There have been limitless complaints about the controls of the game; many argue that Capcom’s decision to continue in the series tradition of having to stop to be able to shoot should have been abolished in today’s Gears of War-geared (pun intended) gaming. To those “hardcore gamers”: are you able to shoot a gun in real life whilst running with any precision? No; neither can our Resident Evil heroes. By Capcom forcing players to run to a position, set up shop, and then shoot, they’ve added a level of realism to the game that other titles cannot match.

Another source of tension and fear comes from this mechanic; by stopping to shoot at the enemies coming from you at all angles, you’re constantly aware that a single Majini (the new African Las Plagas-infected) coming up from behind you, unseen, could mean your undoing.

The negative to balance out bias in the review? Easy: knife combat should allow for freedom of movement instead of the stop-and-fight gaming the series offers. Knife fighting should be fluid and is instead clunky and easily-abandoned in the course of gameplay. A word to the wise; you’ll find that melee combat is much easier (and very fun) to master: shoot enemies in the legs and kick them in the face to your heart’s content!

Two words: FAN. SERVICE.
Die-hard fans will love this game; sensing that fans weren’t too impressed with the off-screen demise of Umbrella in Resident Evil 4, Capcom has used this instalment of the game to tie together and resolve most of the series’ over-arching plot points. The scale of the story goes above and beyond epic proportions, and I found myself outright squealing through many of the game’s cut-scenes (another note: don’t squeal too much, or you may find yourself missing the loved-or-hated random button-presses required to keep you alive in some scenes).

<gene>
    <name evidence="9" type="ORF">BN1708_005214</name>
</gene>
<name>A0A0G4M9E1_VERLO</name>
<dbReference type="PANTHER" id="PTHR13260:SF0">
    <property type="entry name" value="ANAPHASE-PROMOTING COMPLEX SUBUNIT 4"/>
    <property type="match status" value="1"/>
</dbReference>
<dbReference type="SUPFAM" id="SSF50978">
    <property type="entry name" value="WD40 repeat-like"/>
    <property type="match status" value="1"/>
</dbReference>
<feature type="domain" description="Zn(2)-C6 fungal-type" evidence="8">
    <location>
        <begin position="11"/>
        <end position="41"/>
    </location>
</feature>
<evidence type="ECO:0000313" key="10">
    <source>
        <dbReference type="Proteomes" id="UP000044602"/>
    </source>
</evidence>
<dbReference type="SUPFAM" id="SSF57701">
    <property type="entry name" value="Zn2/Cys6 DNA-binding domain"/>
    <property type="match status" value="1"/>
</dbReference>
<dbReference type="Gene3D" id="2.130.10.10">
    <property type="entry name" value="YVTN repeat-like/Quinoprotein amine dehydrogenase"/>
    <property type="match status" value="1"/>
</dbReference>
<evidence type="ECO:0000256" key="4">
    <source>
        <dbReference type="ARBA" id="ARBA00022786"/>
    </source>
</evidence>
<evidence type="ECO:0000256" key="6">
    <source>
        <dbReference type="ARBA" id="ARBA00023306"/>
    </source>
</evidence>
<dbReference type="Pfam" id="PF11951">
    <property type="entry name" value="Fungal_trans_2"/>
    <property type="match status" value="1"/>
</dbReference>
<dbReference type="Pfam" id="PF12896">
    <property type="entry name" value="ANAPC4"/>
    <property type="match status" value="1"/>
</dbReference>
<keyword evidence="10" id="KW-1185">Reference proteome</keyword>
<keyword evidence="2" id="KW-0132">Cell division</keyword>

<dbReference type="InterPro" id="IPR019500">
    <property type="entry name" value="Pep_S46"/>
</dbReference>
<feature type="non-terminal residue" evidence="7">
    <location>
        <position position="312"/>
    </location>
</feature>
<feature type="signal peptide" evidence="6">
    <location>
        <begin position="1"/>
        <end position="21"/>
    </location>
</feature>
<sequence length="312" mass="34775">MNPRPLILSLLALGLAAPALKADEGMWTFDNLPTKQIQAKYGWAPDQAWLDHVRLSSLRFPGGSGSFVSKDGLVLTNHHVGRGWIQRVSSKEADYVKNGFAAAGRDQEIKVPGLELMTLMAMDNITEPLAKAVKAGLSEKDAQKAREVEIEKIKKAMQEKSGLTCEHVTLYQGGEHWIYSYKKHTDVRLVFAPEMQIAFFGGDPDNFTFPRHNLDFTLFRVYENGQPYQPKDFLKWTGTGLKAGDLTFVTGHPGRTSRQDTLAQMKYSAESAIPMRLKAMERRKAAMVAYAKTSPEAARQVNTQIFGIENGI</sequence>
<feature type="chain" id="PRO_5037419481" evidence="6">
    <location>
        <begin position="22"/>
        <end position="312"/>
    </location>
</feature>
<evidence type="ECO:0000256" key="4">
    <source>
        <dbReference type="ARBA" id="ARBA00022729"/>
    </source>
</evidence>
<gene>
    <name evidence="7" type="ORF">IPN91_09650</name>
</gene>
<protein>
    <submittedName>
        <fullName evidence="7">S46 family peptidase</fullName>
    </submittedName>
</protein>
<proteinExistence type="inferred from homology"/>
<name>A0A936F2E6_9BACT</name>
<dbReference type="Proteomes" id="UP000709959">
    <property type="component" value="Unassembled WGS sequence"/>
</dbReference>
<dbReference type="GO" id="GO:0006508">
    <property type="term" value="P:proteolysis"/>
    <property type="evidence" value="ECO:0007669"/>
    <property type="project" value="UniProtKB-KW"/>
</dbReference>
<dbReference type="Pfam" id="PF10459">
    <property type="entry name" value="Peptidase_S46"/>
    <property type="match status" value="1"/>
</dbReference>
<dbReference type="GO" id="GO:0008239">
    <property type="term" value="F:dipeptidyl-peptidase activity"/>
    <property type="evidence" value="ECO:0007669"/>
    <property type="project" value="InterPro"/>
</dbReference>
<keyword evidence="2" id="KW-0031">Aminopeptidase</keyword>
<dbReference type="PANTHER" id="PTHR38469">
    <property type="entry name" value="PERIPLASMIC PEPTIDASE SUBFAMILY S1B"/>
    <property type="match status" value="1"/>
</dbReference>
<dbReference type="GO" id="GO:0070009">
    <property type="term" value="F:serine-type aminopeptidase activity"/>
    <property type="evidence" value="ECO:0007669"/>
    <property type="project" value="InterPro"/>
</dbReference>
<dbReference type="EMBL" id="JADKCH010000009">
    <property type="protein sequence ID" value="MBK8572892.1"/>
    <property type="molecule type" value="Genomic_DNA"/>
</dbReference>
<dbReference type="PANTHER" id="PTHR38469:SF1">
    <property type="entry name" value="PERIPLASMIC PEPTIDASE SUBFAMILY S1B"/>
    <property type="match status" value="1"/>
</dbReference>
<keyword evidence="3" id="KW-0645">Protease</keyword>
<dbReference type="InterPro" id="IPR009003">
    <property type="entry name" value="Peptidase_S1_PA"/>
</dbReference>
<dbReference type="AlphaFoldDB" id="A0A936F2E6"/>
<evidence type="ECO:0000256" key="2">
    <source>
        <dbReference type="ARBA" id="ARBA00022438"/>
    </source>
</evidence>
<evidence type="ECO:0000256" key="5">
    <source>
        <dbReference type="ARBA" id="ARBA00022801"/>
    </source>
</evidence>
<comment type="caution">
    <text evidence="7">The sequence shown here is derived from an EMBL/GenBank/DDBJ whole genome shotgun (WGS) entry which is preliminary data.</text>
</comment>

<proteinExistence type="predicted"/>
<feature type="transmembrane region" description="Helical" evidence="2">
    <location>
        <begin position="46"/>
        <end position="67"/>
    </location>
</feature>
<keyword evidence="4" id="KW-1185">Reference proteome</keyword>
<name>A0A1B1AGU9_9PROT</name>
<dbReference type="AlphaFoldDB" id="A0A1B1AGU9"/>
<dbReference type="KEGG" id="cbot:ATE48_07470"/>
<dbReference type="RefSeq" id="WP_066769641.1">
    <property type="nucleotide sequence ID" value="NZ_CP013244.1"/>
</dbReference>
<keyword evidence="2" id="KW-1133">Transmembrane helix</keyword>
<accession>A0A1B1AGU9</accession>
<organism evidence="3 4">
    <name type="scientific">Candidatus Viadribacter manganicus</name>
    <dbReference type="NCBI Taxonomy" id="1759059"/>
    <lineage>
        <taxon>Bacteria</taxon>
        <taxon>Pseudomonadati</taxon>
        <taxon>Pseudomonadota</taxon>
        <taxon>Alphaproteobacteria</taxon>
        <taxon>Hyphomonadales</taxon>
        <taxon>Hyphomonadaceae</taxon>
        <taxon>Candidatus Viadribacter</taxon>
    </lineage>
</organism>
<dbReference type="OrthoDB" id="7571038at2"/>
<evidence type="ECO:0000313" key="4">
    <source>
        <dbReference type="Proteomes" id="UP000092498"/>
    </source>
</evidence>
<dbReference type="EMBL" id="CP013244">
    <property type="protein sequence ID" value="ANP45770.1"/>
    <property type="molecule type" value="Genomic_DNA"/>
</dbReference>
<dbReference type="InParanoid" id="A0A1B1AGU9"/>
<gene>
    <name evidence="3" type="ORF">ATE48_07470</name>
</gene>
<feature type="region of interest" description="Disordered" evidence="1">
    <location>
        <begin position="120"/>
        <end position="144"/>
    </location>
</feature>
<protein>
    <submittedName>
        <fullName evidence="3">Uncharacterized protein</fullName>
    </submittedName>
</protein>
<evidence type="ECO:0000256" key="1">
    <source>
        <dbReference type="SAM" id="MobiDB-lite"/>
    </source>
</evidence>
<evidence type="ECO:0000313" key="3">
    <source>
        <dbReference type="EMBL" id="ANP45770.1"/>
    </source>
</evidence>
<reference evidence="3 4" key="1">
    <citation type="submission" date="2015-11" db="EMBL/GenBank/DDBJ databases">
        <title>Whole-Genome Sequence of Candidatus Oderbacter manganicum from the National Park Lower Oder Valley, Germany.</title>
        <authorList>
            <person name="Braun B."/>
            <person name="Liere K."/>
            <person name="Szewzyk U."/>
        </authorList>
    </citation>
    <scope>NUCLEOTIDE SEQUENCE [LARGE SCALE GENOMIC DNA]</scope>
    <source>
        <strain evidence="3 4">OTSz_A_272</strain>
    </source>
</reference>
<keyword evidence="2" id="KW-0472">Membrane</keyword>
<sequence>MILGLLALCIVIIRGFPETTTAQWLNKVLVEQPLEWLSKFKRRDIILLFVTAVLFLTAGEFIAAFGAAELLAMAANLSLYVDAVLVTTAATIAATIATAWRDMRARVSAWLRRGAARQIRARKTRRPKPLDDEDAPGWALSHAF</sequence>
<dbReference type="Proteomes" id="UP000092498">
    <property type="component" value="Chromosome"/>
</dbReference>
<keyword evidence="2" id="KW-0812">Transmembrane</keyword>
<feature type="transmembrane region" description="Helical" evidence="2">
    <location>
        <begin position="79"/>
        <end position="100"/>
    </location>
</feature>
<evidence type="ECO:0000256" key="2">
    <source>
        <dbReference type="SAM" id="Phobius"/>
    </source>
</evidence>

On the topic of cut-scenes, and of general production values: Capcom has spared no expense. Voice actors were fitted with motion sensors to record facial movements whilst delivering dialog; those movements were then mapped to the CG characters for usage in-game. New 3D cameras were used to add a set of post-production tools never before seen to a video game, and the Twentieth Century Fox orchestra was used to record the game’s score. If you’re a true fanboy and want the full experience, make sure to pick up the Collector’s Edition of this game for a great behind-the-scenes making-of DVD.

Still, you may feel that these grandiose production values moved focus from a redefined Resident Evil experience that Resident Evil 4 truly was. Resident Evil 5 has come into homes today with a lot to live up to; 4 took the “survival horror” genre the series was so famous for and introduced many different gameplay mechanics that it was thought of as an “action horror” title instead. The series was flipped on its head; old fans either loved it or hated it, but a new group of gamers found the series for the first time and fell in love.

It’s true: instead of another revolution to the game series, Capcom has treated Resident Evil 5 simply as an evolution. Everything is beautifully rendered in next-generation console HD fashion, and with the exception of the new co-op dynamics, it’s a case of elements from 4 being improved or expanded upon. Fans of 4 will love this game because it’s familiar; fans of the series should find enough from the fan-servicing alone to be more than happy.

Is that enough? Is this appealing to the general public? Yes. There’s enough substance in the co-op alone to warrant a purchase, and with the series as strong as it is, a love for the game may mean a casual gamer gets drawn in and gets to discover the series through its vast library of past games and films. Replay value is also quite high with four levels of difficulty and a treasure trove of costumes, collectibles, and a separate mini-game to unlock. Capcom has also announced different multiplayer game modes as downloadable content available in the coming weeks.

Steve Wright

Steve Wright

Steve Wright, aka Stevivor: A Canadian-Australian gay gaming geek, freelance journalist, owner of this very site, ice hockey player and fan. Husband to Matt and cat dad to Wally.